From the trial of the survivors, we flash back to amoral crook Ralph Cotter's violent prison break, assisted by Holiday Carleton, sister of another prisoner...who doesn't make it. Soon Ralph manipulates the grieving Holiday into his arms, and two crooked cops follow her into his pocket. Ralph's total lack of scruple brings him great success in a series of robberies. But his easy conquest of gullible heiress Margaret Dobson proves more dangerous to him than any crime...Written by
Rod Crawford <firstname.lastname@example.org>
Oh no, he stopped being smart when he took my money.
Kiss Tomorrow Goodbye is directed by Gordon Douglas and adapted to screenplay by Harry Brown from the novel by Horace McCoy. It stars James Cagney, Barbara Payton, Helena Carter, Ward Bond, Luther Adler and Steve Brodie. Music is by Carmen Dragon and photography by J. Peverell Marley.
Ralph Cotter (Cagney), career criminal, escapes from prison and crudely murders his partner during the escape. Hooking up with Holiday Carleton (Payton), the oblivious sister of the slain partner, Cotter quickly gets back into a life of crime and violence. Will his evil deed stay a secret? How long can he keep the corrupt coppers under wraps? And is his "other" romantic relationship with Margaret Dobson (Carter) doomed to failure?
Kiss Tomorrow Goodbye seems to have gotten lost in the slipstream of White Heat which was released the previous year. An undoubted classic of the gangster/crime genre, and featuring one of Cagney's greatest acting performances, White Heat has unsurprisingly dwarfed many other below par genre entries. However, while it doesn't equal the searing ferocity of White Heat, both in tone and character performance by Cagney, Kiss Tomorrow Goodbye is a seriously hard as nails movie. Energetic from the off, film is often brutal and cynical and awash with potently memorable scenes, with some deemed as being just too much, resulting in the film even being banned from theatres in Ohio!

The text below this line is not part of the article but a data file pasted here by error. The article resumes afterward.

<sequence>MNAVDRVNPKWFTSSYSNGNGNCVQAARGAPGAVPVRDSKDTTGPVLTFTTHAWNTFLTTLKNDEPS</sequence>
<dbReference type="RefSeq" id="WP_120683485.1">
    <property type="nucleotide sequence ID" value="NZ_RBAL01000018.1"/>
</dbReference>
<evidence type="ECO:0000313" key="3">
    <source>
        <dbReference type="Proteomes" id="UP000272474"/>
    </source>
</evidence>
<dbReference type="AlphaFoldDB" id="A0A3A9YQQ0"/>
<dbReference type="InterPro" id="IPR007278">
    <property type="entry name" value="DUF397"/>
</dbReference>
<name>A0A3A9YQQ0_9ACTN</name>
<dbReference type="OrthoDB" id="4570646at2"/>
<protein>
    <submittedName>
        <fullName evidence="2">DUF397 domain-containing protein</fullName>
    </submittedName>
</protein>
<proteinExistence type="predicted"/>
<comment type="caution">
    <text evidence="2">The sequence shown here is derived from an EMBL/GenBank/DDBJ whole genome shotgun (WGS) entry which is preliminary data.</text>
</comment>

Female or a cripple, it matters not to the menacing force of nature that is Ralph Cotter.
Gordon Douglas was a multi genre director, unfussy and able to keep things taut, he gets some super performances from the cast while never letting the pace sag. Cagney is a given, give him this sort of character and let him run with it and the rewards are plenty, though to an extent it's arguably a detriment to the film as a whole that it can't match Cagney's blood and thunder show. that said, Bond (big bad corrupt copper), Brodie (Cotter side-kick) and Adler (shifty lawyer) do shine through with imposing in character turns.
Of much interest in the narrative is the dual lady characters that are firmly in Cotter's life. Both are very different from each other, and this gives the film a double whammy of femme fatales in waiting. Payton takes the honours, in what is the best written part in the film, where her Holiday Carleton is a good girl drawn in to a murky life by a bad man. While on the other side of the fence is Carter as bored rich girl Margaret Dobson, she likes fast cars and dangerous men, and this allows the actress to deftly sidle in to impact with potency in the smaller role.
Photography isn't out of the ordinary, where the pic cries out for some film noir styled psychological menace, and the music is standard boom and bluster for a crime picture. But really this is about Cagney's super performance and the grim thematics contained within the piece, where much like Ralph Cotter himself, it doesn't ever pull its punches. The deal well and truly sealed by an ending that firmly pulls the movie into the film noir universe. 8/10
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